As he walked past the Stretford End to the sanctuary of the dressing room, Louis van Gaal was mocked and insulted. If he had hoped that engineering a fourth successive victory over Liverpool last Sunday would have bought him respect or even a breathing space, it disappeared in the jeers from a thousand throats.
When asked if this was the worst reaction he had encountered since taking over at Old Trafford, he replied: “Yes, it was very clear. I cannot change that feeling. I can only work hard with the players. I am trying to change things but it is not an easy job.”
If Van Gaal is approaching the end of his expensive, aimless time as manager of Manchester United, his epitaph will be that it was the routine fixtures rather than the big, set-piece events that dragged him down. His team have never failed to beat Liverpool but this was the second successive time they had lost at home to a Southampton side managed by Ronald Koeman, who pointed out that the club’s previous win at Old Trafford had come 27 years before.
On the final whistle, Koeman punched the air with both fists. All victories taste sweet but this would have been especially satisfying.
It had been secured by Charlie Austin on his Southampton debut. When he went on, just before a set-piece, Koeman had joked that the striker should go up and score with a header. Seven minutes and 43 seconds later, he did.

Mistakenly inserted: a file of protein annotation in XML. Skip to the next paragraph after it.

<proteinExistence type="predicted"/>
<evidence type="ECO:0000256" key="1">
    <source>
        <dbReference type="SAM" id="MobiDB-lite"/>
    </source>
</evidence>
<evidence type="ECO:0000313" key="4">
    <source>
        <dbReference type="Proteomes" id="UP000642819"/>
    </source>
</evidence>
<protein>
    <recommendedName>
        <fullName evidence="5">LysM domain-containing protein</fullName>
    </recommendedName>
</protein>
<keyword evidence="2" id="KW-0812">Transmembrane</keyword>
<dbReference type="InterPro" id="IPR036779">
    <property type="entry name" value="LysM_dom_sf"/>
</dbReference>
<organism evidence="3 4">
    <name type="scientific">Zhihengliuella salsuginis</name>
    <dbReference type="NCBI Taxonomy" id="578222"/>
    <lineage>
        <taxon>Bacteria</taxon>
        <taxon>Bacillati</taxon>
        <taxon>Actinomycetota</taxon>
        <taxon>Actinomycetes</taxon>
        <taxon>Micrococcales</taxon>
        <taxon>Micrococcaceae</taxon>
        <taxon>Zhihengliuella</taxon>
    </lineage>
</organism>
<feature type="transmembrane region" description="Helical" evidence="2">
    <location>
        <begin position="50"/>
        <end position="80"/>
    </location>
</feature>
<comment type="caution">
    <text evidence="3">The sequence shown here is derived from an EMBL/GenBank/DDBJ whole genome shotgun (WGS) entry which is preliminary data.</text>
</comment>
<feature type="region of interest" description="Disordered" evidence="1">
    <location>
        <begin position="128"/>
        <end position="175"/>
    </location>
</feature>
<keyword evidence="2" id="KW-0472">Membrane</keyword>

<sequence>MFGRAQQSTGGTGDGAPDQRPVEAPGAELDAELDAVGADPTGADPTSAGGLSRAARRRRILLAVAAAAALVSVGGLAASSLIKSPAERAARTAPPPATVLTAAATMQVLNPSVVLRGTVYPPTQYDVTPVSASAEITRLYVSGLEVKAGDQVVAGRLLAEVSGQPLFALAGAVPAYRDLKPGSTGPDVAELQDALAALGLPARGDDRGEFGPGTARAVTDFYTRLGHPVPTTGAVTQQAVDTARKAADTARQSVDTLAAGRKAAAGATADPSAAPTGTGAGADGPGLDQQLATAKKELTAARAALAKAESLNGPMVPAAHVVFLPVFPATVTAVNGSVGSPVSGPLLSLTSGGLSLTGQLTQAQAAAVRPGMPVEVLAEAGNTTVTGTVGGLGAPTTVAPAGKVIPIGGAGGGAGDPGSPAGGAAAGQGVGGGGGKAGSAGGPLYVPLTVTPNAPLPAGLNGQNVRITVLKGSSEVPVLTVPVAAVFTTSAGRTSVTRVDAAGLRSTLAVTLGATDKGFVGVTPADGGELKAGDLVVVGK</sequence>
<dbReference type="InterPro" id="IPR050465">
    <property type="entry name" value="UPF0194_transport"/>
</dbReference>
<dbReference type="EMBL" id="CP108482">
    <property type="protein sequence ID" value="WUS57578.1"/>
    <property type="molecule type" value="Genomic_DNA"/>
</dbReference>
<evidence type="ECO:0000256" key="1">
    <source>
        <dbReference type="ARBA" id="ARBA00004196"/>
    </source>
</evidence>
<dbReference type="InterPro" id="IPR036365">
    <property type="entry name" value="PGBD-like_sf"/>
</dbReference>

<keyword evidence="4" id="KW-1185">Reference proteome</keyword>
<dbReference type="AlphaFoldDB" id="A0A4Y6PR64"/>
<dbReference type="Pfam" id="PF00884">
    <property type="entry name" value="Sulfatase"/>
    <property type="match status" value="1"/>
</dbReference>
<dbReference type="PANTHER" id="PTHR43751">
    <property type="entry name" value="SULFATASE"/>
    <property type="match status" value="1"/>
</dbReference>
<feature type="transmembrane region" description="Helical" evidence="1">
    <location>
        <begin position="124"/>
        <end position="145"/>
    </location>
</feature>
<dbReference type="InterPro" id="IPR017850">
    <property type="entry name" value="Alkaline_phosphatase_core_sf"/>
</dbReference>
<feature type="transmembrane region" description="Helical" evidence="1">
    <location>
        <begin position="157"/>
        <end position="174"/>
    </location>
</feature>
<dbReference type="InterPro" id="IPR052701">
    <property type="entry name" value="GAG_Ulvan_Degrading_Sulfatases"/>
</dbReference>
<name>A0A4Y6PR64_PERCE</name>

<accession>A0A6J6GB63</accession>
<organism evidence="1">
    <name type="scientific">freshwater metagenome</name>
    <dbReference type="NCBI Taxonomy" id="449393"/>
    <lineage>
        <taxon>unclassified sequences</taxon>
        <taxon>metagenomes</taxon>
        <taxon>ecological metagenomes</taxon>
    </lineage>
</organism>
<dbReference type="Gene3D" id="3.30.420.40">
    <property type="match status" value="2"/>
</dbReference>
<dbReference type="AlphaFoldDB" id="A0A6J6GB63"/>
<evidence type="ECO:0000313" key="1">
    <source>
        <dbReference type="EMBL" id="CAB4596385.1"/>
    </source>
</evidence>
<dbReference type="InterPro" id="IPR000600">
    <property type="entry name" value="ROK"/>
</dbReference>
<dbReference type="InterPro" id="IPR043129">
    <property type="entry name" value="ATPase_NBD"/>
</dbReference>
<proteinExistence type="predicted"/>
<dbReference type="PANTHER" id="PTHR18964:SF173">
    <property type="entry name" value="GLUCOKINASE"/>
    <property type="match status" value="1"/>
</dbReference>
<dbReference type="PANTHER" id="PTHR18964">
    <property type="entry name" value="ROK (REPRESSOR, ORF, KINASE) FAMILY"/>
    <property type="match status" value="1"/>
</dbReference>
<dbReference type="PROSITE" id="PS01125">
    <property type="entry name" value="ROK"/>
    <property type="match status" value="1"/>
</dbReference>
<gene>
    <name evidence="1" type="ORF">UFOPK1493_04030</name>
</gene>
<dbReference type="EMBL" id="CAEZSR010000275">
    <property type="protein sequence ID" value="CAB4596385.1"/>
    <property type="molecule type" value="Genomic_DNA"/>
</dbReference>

There was nobody marking the striker when he stooped to meet James Ward-Prowse’s free-kick, although Van Gaal pointed out that by then Marouane Fellaini and Matteo Darmian were no longer on the pitch. Fellaini had been substituted during the interval, Darmian was replaced, suffering from badly bruised ribs and spitting blood after a collision, the fifth injury to a full-back United had suffered this season.
There were still eight minutes left, including five of added time, for United to level after the goal. But these days the last few minutes pass swiftly at Old Trafford.
There was a shot from Adnan Januzaj, back after a disastrous loan at Borussia Dortmund, but United’s only shot on target had come from Daley Blind early in the first half – directed straight at the keeper.
Even by the sullen standards of this season at Old Trafford, the opening 45 minutes had been glacially still. For the 11th successive time you could have turned up to Old Trafford at half time and not missed a United goal.
At Liverpool, Wayne Rooney had said his side had turned around the match with some harsh words in the dressing room during the interval. Here, they should have attacked each other with baseball bats.
Koeman recognised that, despite their victory at Anfield, United were still gripped by nerves.
“We knew it would be difficult for Manchester United because they have to fight for the title,” he said. “The fans here expect good football, goals and a win. Our message to the players was that Manchester United will be nervous.”
When asked why a team that had just won at Anfield should have been so empty of confidence, Van Gaal pondered a moment and said gently: “That is a question.” It was one he appeared to have little answer to.
Van Gaal and Koeman fell out badly at Ajax, where the former was technical director and the latter was the first-team manager. “It will work because Van Gaal is ready to say goodbye to coaching,” Koeman had said at the time. He soon discovered the error of that statement but now Van Gaal might be very ready to say his goodbyes.